WWP Wins Grazing Closure Of The 16,000 Acre Lacey Meadows Lease

Online Messenger #91

Idaho Land Board Stops Livestock Grazing on 16,000 Acre Lacey Meadows Grazing Lease

This morning (December 14, 2004) the Idaho Board of Land Commissioners (the Land Board) voted to stop leasing the 16,300 acre Lacey Meadows grazing lease on the Weippe Prairie in Clearwater County, Idaho. The motion to close the lease area was made by Governor Dirk Kempthorne.

Western Watersheds Project Online Messenger readers will recall that WWP won this lease at auction in 2000 but has had to take the Idaho Land Board to court and continue a seemingly endless fight to gain the lease or see it retired permanently from livestock use.

The Land Board's decision to close the lease area to livestock is a huge victory for the land and WWP.

Here is the News release sent out by WWP today:


Boise, Dec. 14: Capping a four year effort, Western Watersheds Project today won a decision from the Idaho State Land Board to retire 16,300 acres of state lands from livestock grazing indefinitely.

The lands - known as Lacey Meadows - are located south of Weippe. The Lewis and Clark expedition first encountered the Nez Perce Indians here, who literally saved their lives. The 16,300 acres lie within the Lolo Creek watershed - habitat for endangered salmon and steelhead - and are managed to provide income for state schools.

"These lands have enormous historical and recreational value for hunters and fisherman," said Gene Bray, a board member of Western Watersheds, "but they have cost the state more money to manage for livestock grazing then the income grazing produced - and the cows were destroying the area's streams, soils and vegetation."

Western Watersheds has sought for more than a decade to improve management of state lands and increase income to public schools by offering to paying more for state leases and not grazing them, to allow damaged lands to recover.

On the Lacey Meadows parcel, Western Watersheds outbid the grazing operators in 2000 for a 10-year lease. The Land Board initially rejected that higher offer, asserting that grazing was a necessary management tool.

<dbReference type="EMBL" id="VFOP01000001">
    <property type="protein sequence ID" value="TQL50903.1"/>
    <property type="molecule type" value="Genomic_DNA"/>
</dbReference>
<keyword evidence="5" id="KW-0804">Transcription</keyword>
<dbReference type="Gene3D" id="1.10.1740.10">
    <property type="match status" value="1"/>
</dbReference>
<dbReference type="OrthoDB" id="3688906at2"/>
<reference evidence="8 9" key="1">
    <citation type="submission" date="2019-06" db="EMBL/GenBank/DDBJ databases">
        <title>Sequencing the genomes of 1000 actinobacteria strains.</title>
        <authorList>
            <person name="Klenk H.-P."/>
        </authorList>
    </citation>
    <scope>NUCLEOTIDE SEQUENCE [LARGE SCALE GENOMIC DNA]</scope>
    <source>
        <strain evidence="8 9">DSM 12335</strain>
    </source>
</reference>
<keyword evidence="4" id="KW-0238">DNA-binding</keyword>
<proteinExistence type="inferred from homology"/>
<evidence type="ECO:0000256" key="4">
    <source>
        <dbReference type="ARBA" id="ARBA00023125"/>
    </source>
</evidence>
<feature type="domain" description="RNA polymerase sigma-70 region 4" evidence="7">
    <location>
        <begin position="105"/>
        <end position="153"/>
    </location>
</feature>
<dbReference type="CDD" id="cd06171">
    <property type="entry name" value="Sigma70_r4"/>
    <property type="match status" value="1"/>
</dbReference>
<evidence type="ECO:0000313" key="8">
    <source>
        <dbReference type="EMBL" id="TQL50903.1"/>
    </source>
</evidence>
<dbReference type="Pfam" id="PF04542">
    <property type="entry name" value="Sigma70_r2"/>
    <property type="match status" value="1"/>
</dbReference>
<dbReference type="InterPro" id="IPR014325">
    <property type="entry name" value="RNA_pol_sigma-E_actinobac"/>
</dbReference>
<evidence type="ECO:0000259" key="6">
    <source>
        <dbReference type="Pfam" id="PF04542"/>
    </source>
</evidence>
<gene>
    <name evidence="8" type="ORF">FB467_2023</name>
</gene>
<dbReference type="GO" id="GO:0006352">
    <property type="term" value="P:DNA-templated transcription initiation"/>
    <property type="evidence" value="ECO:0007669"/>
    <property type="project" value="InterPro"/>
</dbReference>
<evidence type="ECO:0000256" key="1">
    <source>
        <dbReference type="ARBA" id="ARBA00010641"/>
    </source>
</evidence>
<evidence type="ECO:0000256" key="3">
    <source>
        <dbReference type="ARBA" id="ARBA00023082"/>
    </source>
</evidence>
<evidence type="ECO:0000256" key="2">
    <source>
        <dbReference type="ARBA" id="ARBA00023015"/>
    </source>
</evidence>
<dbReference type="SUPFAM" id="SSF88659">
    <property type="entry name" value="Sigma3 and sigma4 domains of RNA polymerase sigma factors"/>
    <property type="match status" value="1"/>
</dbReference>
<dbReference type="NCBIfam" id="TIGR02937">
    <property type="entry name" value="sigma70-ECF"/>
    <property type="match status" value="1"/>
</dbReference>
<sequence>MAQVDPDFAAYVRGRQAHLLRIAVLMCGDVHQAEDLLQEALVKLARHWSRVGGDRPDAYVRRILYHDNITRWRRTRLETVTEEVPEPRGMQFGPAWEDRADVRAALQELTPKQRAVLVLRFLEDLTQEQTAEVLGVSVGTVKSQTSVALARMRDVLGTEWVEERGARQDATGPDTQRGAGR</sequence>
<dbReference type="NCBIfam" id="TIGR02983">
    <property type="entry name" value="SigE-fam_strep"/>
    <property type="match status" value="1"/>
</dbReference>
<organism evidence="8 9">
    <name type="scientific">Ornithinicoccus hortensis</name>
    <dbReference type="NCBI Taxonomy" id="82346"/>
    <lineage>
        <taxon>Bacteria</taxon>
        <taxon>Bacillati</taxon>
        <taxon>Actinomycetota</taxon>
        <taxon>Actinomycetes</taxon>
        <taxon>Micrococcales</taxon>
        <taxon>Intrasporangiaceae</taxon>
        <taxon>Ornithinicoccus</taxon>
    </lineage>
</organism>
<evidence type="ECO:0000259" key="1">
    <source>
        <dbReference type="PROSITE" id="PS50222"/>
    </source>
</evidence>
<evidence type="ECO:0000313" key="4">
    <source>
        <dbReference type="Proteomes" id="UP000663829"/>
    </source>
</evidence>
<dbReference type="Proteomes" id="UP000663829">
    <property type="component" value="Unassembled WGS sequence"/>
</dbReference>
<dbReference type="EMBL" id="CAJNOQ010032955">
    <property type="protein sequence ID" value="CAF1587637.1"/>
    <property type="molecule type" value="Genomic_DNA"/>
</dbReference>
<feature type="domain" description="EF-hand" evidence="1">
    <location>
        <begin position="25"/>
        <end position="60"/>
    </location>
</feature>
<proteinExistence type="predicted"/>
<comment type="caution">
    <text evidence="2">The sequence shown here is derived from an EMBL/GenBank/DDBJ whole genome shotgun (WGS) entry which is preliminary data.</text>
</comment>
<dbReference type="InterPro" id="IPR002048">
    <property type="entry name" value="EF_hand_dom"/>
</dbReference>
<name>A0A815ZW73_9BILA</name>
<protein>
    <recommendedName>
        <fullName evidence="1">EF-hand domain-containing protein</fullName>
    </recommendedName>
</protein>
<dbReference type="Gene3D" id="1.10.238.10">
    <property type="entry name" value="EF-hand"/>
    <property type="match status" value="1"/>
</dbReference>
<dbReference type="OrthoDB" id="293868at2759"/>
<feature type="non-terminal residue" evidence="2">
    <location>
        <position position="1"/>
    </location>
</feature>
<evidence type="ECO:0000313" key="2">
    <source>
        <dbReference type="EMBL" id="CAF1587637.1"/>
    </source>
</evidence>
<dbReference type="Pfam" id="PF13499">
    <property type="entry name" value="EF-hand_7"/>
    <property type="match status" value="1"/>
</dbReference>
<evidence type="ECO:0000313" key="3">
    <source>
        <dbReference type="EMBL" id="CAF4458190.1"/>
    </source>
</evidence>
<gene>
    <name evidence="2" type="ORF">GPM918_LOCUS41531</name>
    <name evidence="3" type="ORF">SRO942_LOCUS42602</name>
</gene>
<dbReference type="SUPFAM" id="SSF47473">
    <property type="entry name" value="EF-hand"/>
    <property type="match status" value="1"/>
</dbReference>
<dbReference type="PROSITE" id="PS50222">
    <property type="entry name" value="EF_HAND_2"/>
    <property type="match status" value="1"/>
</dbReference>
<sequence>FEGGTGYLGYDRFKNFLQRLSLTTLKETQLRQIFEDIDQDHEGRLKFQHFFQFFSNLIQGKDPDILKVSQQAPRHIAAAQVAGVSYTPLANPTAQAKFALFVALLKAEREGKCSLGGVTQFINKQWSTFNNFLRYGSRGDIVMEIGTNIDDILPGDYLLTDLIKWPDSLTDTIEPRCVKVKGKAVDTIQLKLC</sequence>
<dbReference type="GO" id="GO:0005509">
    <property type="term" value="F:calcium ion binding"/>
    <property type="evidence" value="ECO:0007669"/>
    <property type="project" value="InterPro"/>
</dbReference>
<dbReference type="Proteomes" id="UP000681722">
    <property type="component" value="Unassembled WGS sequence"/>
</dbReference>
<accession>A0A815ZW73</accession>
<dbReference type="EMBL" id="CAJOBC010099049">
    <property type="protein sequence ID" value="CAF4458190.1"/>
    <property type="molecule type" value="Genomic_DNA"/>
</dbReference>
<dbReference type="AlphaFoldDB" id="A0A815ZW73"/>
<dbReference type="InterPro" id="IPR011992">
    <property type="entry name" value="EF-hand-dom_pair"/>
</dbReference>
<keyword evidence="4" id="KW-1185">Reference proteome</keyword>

But a state court reversed that decision in 2001, ordering the Land Board to conduct a hearing on whether grazing would aid management or harm the land. After that hearing, the Idaho Department of Lands changed its position and agreed that grazing was damaging the resources of Lacey Meadows and producing little if any income.

The Department thus recommended - as Western Watersheds has advocated all along - that grazing be eliminated indefinitely on the Lacey Meadows parcel.

At its meeting today, the Land Board adopted that recommendation, deciding to stop leasing the land for grazing in order to protect the state's forest resources from livestock damage. Governor Dirk Kempthorne, Superintendent of Schools Marilyn Howard, and Controller Keith Johnson all voted to support the Land Board decision (Attorney General Lawrence Wasden and Secretary of State Ben Ysurrsa did not participate).

"The Land Board has finally acknowledged that certain lands can be much more valuable if they are not grazed by livestock, because grazing yields so little income and harms the land," added Bray. "This is what we have been saying for years, and what the science shows beyond doubt. I'm encouraged that the Governor and other members of the Land Board are now seeing this."